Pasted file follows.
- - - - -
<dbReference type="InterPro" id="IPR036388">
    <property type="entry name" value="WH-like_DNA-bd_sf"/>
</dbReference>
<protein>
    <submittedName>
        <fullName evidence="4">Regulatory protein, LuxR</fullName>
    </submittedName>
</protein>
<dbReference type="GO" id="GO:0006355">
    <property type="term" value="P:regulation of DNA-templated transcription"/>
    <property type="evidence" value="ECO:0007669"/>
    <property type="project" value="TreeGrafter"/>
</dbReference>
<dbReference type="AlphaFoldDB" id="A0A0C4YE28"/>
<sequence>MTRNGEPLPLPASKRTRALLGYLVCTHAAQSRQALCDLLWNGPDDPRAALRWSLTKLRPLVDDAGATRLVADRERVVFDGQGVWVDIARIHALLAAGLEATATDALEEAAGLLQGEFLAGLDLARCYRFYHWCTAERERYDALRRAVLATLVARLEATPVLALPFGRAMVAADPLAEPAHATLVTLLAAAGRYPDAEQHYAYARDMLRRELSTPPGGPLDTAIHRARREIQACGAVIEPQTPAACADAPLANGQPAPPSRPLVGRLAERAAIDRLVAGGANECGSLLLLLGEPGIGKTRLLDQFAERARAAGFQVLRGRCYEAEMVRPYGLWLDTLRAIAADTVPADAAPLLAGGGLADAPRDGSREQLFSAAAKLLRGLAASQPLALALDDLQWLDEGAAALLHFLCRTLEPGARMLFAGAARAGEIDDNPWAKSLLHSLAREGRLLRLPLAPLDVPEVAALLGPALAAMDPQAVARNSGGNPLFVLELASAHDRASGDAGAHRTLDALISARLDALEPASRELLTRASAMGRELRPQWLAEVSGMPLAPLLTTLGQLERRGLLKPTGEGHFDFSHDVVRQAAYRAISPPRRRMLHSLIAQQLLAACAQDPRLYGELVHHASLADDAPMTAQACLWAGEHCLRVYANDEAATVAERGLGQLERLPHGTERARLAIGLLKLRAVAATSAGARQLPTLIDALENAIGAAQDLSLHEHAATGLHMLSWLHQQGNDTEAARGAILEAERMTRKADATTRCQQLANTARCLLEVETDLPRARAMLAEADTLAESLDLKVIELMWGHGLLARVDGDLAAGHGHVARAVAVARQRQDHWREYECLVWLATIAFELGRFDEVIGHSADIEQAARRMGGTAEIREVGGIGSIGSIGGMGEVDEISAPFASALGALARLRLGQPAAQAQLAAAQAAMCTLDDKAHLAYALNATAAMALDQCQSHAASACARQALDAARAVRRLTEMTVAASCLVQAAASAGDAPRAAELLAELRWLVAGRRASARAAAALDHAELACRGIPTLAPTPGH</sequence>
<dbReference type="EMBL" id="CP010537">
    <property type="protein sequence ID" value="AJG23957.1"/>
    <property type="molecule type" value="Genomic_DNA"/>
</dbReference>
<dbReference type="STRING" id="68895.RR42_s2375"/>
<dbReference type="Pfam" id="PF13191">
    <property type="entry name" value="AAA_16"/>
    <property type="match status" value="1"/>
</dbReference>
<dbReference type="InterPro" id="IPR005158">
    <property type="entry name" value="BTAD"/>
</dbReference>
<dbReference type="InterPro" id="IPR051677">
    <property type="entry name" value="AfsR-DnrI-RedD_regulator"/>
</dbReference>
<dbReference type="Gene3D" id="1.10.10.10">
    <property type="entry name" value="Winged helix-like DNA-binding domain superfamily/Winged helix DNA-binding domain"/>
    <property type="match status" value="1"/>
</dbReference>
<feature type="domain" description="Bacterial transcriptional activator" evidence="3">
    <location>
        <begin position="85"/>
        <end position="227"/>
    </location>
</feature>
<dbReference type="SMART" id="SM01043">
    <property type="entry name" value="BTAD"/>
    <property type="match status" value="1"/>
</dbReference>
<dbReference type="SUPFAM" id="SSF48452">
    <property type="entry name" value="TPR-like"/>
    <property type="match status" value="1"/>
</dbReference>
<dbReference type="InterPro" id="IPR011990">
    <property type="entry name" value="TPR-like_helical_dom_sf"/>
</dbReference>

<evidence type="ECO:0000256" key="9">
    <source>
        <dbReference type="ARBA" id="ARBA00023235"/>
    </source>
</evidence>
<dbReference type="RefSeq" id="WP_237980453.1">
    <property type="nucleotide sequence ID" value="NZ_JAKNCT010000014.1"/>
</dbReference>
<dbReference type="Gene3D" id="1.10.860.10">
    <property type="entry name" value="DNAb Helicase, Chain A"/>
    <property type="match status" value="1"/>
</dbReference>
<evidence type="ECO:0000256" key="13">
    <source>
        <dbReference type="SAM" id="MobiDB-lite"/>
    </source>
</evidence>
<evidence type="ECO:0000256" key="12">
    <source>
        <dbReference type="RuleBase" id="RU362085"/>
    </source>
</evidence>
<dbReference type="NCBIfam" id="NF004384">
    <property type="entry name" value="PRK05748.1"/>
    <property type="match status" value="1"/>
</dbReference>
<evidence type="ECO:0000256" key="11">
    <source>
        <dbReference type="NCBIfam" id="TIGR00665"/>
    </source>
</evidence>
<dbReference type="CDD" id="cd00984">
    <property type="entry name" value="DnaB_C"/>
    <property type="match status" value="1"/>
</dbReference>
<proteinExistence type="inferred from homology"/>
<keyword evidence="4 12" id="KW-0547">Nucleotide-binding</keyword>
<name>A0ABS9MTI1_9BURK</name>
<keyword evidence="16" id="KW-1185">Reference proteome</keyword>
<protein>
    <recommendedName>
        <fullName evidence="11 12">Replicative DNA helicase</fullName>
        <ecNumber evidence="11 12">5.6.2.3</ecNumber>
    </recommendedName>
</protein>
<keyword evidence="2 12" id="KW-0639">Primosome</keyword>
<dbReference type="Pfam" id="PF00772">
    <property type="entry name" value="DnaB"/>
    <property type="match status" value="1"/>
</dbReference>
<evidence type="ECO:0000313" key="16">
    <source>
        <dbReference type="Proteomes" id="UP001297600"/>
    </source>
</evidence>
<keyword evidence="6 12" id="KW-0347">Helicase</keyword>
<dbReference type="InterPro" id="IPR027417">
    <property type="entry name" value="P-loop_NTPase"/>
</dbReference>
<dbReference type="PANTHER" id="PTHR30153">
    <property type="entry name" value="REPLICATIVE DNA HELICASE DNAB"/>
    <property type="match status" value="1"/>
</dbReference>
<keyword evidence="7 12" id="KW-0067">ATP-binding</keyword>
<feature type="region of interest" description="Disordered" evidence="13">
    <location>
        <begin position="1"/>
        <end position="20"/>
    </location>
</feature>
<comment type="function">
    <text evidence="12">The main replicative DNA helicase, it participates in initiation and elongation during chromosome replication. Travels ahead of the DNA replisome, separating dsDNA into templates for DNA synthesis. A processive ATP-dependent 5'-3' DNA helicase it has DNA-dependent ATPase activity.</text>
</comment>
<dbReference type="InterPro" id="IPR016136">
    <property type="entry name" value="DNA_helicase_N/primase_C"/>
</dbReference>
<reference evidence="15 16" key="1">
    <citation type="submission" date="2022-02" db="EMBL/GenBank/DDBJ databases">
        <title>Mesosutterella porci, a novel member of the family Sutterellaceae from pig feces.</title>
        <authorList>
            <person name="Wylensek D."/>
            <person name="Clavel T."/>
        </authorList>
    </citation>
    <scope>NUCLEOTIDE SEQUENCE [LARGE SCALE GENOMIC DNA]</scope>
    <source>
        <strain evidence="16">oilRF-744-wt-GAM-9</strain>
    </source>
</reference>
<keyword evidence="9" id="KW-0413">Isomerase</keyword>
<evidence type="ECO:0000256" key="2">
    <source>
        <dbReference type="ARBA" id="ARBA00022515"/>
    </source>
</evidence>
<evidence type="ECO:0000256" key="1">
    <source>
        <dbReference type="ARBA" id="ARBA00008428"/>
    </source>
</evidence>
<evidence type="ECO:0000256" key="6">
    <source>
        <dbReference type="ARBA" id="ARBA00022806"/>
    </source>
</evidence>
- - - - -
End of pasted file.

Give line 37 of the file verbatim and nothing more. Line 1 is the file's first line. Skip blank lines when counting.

        <begin position="85"/>